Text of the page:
It’s obvious, from the opening scene, that Emerald City Theatre’s production of “Cinderella” isn’t a copycat version of the popular Disney princess story.
For starters, Cinderella is a brunette. She looks more like Katy Perry than the blond cartoon princess.
She’s also a tougher, more modern woman than the storybook character: At one point, she sword fights with the prince, and initially opts to travel the world rather than accept his marriage proposal.
Plus, the show-stealing evil stepsisters are played by two men in drag.
All of this might be a little much for fairy tale traditionalists. However, the well-written script, dotted with subtle comedy, makes this hourlong children’s play fun for both children and adults.
As everyone knows, the story centers on the tortured beauty Cinderella (Missy Karle), forced into a life of chores by her evil stepmother and stepsisters.
While cleaning a rug outside, Cinderella meets Prince Jason (Blake Reddick) and his conniving valet (Corey L. Mills), who are lost and trying to find their way back to the castle. Prince Jason is immediately smitten, and mentions his winter ball that night.
As her stepmother and stepsisters prepare for the ball, Cinderella realizes she can’t go because she doesn’t have a dress or shoes. She seems to focus most on the shoes, even though what she ends up with is a heeled sandal and not a glass slipper. The words “glass slipper” are never mentioned, actually.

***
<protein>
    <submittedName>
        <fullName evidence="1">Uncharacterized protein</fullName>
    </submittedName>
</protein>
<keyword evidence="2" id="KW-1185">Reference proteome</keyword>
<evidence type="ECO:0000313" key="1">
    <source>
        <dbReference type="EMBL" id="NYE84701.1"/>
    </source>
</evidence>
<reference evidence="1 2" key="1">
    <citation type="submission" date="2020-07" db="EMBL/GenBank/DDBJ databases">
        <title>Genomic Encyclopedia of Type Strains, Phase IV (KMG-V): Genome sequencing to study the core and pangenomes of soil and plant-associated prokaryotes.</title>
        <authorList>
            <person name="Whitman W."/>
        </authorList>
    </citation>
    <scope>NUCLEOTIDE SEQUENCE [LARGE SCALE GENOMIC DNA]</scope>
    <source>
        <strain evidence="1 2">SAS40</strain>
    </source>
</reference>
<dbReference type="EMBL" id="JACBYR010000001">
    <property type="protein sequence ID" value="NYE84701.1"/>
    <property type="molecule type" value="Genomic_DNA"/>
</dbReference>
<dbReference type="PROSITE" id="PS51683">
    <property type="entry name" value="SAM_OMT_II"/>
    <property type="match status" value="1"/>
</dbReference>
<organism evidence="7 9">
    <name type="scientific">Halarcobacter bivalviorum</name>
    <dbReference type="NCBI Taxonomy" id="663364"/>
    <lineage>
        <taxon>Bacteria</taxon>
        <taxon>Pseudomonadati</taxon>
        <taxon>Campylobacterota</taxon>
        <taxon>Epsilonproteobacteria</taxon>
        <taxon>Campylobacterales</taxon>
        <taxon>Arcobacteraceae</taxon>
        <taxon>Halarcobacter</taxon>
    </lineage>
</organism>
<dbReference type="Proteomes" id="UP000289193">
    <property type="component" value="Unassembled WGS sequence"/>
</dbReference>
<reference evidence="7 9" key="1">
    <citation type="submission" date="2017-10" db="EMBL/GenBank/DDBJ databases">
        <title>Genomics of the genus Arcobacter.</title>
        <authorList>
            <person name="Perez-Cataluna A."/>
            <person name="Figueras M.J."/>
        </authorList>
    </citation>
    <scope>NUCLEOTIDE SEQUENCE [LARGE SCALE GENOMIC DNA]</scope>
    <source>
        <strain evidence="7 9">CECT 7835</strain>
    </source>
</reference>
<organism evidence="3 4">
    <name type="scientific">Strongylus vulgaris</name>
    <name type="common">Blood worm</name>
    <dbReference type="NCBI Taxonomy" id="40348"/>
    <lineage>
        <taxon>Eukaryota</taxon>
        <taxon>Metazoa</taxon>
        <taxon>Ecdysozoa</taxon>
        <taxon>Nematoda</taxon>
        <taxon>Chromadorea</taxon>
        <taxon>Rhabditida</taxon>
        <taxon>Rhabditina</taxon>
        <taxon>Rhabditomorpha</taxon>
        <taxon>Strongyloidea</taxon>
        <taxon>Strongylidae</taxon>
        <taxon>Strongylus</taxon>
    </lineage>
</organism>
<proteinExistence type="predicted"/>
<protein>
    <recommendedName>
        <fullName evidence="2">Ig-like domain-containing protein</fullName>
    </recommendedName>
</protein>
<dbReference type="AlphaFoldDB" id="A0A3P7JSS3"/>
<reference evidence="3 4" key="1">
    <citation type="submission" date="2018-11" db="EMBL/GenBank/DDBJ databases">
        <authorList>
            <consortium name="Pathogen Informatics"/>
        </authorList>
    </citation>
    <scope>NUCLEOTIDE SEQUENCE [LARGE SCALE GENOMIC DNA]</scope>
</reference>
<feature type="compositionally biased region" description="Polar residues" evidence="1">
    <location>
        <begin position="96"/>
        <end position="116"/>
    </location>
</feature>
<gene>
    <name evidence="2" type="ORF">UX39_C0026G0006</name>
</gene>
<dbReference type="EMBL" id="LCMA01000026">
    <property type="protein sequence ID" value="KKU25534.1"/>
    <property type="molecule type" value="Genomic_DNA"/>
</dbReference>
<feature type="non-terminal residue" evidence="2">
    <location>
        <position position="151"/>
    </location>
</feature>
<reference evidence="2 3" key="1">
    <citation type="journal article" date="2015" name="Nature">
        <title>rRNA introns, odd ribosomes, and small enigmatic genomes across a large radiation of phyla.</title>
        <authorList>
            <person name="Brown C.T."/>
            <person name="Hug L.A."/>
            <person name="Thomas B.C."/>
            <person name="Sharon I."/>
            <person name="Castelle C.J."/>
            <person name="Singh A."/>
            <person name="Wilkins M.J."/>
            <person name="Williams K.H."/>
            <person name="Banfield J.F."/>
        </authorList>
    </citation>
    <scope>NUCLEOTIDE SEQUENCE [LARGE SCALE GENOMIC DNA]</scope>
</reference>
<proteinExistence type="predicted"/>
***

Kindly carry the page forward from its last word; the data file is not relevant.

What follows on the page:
Cinderella tells her animal friends how much she’d like a nice pair of shoes, at which point one of them turns into her fairy godmother and transforms her from rag-wearing housekeeper into glamorous ball guest. The story then plays out as you’d expect, with a few extra laughs at the end.
The snooty stepsisters are the highlight. The stocky-built Grace (Tommy Bullington) and pouty Temperance (Mark Kosten) whine and pine for the prince while in heavy makeup and heels, drawing consistent laughs from the audience and overshadowing Cinderella and Prince Jason.
The set is sparse, and the show’s short songs aren’t particularly catchy (with the exception of an upbeat number called, “The Prince Has Got it Bad”). But the pacing is perfect, the acting and singing are solid, and this production of “Cinderella” is enjoyable. It’s recommended for ages 3 to 10. However, keep in mind that girls in that upper age range might have a too-cool-for-Cinderella attitude. Rest assured, the play is geared to them, too. Not just little girls.
Despite the twist on the classic story, the common sentiment from adults exiting the theater was, “That was cute.”
If you’re not overwhelmed by Michigan Avenue during the holiday season, the theater is in a great location — next to Water Tower Place mall. With almost all performances starting midmorning, it’s a nice way to kick off a day downtown with the daughters.Copyright © 2013 Paddock Publications, Inc. All rights reserved.